“All that is gold does not glitter,
Not all those who wander are lost;
The old that is strong does not wither,
Deep roots are not reached by the frost.
From the ashes a fire shall be woken,
A light from the shadows shall spring;
Renewed shall be blade that was broken,
The crownless again shall be king.”
Pull up a chair by the fire, dear NPCs, as I weave a tale of a time long passed, of magic and of memory.
Our story begins years ago with a friend of mine discovering a relic. The word inscribed on it was dead, Atari, an artefact from the pre-Nintendoan age. This shard of gaming history, seemingly constructed from ancient rubber and dead wood, was unearthed from the dusty labyrinth of a stranger’s abode and since its previous owners had no use for it, nor indeed did they know what it was, the thing passed into the hands of my friend. But he was no collector or museum curator. The machine of antiquity passed from one dark chamber to another in solidarity, for it seemed the power supply had been severed. What wizened sage had rendered the machine inanimate, and for what reason, we could not know but the arcane device, for all its buttons and levers and old world charm, could not be operated. The door to the past remained shut.
Fast forward the garbled VHS tape to our modern HD era. With a reputation for having versed myself in the old ways of interactive electronic classicism, my friend brought the device to me. I quite leaped with a start at the sight of it. My spryness hadn’t left me yet but more importantly, I had never lain eyes on such a thing before. The device only rendered itself to my memory through the curled scrolls and faded tomes over which I poured. Upon inspection, I could indeed verify that the thing was powerless. Whether because of the whims of a madman or because my friend suspected something truly sinister in its secrets, he entrusted the ancient machine to me.
In my care it remained for half a decade, confined to the cold darkness of my innermost sanctum, away from the prying and curious eyes of a younger and more reckless generation, away from aught of the electrical power that might turn the device on outside of my control. And thus stayed I busy about my work of restoring that which is lost. Years passed in their own irresistible way. Seasons slipped slowly by.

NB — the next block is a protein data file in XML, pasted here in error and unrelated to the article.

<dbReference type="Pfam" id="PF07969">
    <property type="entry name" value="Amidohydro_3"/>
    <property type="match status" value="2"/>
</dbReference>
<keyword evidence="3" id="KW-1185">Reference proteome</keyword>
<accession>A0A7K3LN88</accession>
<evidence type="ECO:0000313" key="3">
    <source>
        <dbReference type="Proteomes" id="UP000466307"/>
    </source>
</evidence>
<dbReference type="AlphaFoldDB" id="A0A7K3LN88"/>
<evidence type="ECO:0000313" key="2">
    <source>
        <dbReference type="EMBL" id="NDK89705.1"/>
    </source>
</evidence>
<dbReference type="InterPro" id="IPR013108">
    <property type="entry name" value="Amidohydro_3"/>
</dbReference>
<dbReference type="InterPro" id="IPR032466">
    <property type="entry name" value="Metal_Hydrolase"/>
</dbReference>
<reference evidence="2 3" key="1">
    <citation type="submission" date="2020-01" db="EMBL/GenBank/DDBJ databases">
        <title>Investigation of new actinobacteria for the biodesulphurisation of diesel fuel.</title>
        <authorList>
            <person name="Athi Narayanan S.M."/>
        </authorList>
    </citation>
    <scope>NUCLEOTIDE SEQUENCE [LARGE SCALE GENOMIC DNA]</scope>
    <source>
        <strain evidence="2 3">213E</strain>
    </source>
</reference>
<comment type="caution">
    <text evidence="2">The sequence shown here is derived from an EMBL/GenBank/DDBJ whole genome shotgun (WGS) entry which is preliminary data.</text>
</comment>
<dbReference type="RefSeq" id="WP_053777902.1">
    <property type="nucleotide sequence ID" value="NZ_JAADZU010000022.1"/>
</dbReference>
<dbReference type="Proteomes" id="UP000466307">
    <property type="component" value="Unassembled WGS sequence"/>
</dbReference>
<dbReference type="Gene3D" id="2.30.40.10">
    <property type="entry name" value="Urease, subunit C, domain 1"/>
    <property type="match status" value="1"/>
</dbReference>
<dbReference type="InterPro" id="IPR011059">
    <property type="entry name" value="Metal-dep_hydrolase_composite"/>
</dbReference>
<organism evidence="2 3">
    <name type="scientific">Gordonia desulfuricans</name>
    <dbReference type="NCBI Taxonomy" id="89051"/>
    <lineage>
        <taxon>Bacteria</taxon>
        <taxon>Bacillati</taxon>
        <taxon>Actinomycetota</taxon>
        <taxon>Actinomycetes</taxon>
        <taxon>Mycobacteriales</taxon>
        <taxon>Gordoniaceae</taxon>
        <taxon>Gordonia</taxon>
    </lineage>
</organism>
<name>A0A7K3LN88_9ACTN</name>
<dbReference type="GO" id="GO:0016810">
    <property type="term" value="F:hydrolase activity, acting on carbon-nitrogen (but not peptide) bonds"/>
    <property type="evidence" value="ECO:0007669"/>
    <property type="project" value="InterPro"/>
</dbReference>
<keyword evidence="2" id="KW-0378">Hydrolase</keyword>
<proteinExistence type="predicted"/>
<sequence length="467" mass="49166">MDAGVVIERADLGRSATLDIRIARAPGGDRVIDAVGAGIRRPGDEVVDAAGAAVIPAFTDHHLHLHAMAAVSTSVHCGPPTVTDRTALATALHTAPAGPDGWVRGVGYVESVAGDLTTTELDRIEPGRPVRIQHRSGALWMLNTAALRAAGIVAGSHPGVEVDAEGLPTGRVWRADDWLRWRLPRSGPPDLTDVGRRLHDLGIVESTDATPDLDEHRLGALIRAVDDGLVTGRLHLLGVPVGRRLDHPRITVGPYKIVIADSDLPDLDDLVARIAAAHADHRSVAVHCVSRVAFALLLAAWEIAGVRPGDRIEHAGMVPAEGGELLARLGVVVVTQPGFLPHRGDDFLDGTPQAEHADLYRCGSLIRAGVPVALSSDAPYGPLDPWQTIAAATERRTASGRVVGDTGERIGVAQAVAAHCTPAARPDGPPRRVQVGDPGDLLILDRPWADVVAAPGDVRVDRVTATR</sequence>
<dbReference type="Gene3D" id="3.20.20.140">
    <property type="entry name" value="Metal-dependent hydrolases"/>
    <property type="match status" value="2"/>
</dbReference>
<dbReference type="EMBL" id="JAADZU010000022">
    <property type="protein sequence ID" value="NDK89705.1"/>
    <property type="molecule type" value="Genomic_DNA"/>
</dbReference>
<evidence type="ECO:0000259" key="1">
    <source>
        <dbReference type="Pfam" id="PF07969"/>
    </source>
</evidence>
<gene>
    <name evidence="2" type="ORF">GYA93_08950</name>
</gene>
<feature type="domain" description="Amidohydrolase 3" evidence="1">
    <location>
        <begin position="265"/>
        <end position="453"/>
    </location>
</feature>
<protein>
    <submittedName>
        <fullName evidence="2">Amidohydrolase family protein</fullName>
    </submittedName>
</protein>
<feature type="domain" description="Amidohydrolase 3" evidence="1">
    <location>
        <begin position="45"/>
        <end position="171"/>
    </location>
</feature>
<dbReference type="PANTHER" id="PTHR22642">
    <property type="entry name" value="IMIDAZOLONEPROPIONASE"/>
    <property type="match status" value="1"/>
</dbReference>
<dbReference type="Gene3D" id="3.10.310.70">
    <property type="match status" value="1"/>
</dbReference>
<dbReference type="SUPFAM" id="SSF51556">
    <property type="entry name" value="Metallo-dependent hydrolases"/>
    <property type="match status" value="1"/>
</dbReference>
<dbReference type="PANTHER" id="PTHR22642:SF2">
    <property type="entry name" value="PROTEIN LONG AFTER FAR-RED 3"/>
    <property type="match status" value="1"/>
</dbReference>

Then came my friend again to my door. Not only was his appearance sudden but he came with a remedy for that old device which sat quite out of mind in my collection. I lay my eyes upon the cord of redemption, that sweet, scarlet cable of resurrection which held out the faintest of promises of knowledge, the gnosis of the Greeks. How my mind reeled at that bauble held aloft, desirous to the lump of flesh that hammered within my breast.
Alas! Confound and be-strangle this enigma from time immemorial! That fairest promise did fly from me like the vapor of a dream with the coming of morning! The machine sat silent once more.
Still more time passed and now my sleep refused me its respite, my mind tormented by the fevered ravings of curiosity. The artefact was a relic no longer. O thorn in my side! It had become a Sphinxian riddle, a draconian and calcified monstrosity no physical spear could pierce and no steely sword could conquer. Violence, however torn towards it my soul was pulled, could not rob the machine of its secrets. Thoughts of the sight of it filled my vision, even with my eyes opened to the true world. In my incoherent state, I could almost hear its voice, the voice of that ancient instrument, calling to me not in the darkness but through it. Its very memory burned my belly as if I had swallowed a searing iron ball.
Not even the dawn could cure me. I might have suffered an eternity before wasting away, my great work unfinished, if my friend had not again returned to me like the coming of the Archangel himself to spite Leviathan. Behold! That great gift, the cord of life! Then came the siren song out of the deep and I, Odysseus, was bound no more…
…How benign that image after so long without sleep. How arduous I sought it, how pure its delight. The relic! The fount! I could not have been more joyous had I been given the touch of Midas! It incited my bones to sing, my very flesh to weep with euphoria. Vengeance upon a thousand of my enemies be spared in mercy! Exultation! Ecstasy! [Other words denoting happiness]!
And that is the story of how I played E.T.: the Extra-Terrestrial on my very own, fully functioning, second generation Atari 2600 on an LCD flatscreen. Yes, that’s a horrific game but experiencing a piece of history like that is unlike anything else.
With great pleasure, I need to thank Mister Bruce Sabatoni for assisting me in this matter, for giving me the 2600 purely on the integrity of his charitable soul, and for fixing it himself both by Mickey Mousing it and by purchasing a new power cable. Thanks, sir! For that, I’m making you an honorary mage: the Magenta Martial Arts Mage!
Ring on, you unsung hero.
So, now that I have a working Sears “Video Arcade” Atari 2600, I could use some recommendations! This is now the oldest console out of my baker’s dozen and I’m excited to go back this far in time. I often see bundles of miscellaneous games being sold for the system so I may just pick up one of those boxes sometime. I currently own Breakout, Sorcerer’s Apprentice, Journey Escape, Video Chess, Dragster, and E.T.: the Extra-Terrestrial. Slip out of the cracks with your recommendations, ye retro-gamers! My opinion of Atari is very slowly changing, thanks to games like Black Widow, for example.
Thanks, as always, for reading.
-The Well-Red Mage